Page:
Texas Gov. Greg Abbott has released his school safety recommendations following the Santa Fe High School shooting that left eight students and two teachers dead.
The 40-point, $120 million plan is the result of three roundtable discussions last week where the governor heard from law enforcement, lawmakers and victims of the shooting.
“Their hearts ache. Their minds are troubled. But candidly, their souls are resilient,” Abbott said Wednesday.
Much of the 40-page report focuses on increased law enforcement on campus, arming teachers as school marshals and expanding mental health resources.
“As one Santa Fe student said at one of the roundtables, she said 'Arming teachers and not knowing who is armed, that is what we need.' Her sentiment was shared by many students and parents,” the governor added.
“Trained security personnel can make all the difference,” he said. “My plan increases the number of school marshals by training more school marshals this summer at no cost to schools.”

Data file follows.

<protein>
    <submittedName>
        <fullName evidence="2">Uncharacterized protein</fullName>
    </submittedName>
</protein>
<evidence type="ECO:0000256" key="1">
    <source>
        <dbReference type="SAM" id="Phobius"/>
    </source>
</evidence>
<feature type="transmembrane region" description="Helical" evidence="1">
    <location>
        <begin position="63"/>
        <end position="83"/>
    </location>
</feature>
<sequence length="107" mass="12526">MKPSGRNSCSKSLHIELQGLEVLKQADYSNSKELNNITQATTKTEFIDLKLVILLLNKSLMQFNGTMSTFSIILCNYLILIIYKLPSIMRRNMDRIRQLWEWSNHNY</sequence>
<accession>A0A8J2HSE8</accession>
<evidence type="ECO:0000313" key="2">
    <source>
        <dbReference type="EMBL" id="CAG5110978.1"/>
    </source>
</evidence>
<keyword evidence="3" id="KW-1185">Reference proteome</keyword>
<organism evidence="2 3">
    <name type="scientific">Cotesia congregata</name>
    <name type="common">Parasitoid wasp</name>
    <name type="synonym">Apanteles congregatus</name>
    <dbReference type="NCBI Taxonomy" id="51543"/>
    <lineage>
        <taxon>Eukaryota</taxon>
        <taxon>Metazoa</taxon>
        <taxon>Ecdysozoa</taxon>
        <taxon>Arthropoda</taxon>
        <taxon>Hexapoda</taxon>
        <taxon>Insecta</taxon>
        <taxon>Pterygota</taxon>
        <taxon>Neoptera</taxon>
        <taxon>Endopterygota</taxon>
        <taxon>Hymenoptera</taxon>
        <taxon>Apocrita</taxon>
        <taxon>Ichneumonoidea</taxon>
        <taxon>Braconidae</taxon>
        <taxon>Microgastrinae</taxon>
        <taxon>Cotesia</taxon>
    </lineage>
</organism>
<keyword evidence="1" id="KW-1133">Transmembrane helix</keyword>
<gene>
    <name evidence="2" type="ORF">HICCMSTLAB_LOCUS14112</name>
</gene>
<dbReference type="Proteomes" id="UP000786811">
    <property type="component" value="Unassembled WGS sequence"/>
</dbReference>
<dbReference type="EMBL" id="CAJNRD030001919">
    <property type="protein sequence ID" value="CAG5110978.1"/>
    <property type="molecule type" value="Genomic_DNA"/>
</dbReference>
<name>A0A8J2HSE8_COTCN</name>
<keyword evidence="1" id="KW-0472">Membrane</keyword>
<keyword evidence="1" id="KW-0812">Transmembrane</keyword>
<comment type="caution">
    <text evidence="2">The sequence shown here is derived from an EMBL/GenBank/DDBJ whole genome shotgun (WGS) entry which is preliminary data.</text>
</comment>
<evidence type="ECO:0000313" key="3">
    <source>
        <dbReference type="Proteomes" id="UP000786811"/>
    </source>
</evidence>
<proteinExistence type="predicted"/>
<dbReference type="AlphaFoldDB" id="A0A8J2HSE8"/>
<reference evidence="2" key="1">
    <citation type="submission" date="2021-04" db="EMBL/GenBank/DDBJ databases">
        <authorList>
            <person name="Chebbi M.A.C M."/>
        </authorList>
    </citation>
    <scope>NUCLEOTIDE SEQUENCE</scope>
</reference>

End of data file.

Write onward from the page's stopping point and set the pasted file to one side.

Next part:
Abbott also suggests schools develop an active shooter alarm separate from their regular fire alarm.
“When the fire alarms went off in Santa Fe, it compelled teachers and students to react the way they were trained, and that is to exit the classroom, go into the hallway and try to exit the school,” he said. “But soon as they went into the hallway, they encountered gunfire from the shooter, putting themselves in danger.”
The governor also left open the possibility of a special session to implement parts of his plan, including a law to take away guns from anyone posing a threat to themselves or others.
“Such removal could only be allowed after full due process is provided, and only for a specified limited time,” said Abbott.
Kathy Martinez-Prather is director of the Texas School Safety Center. She called Abbott's recommendations a good first step.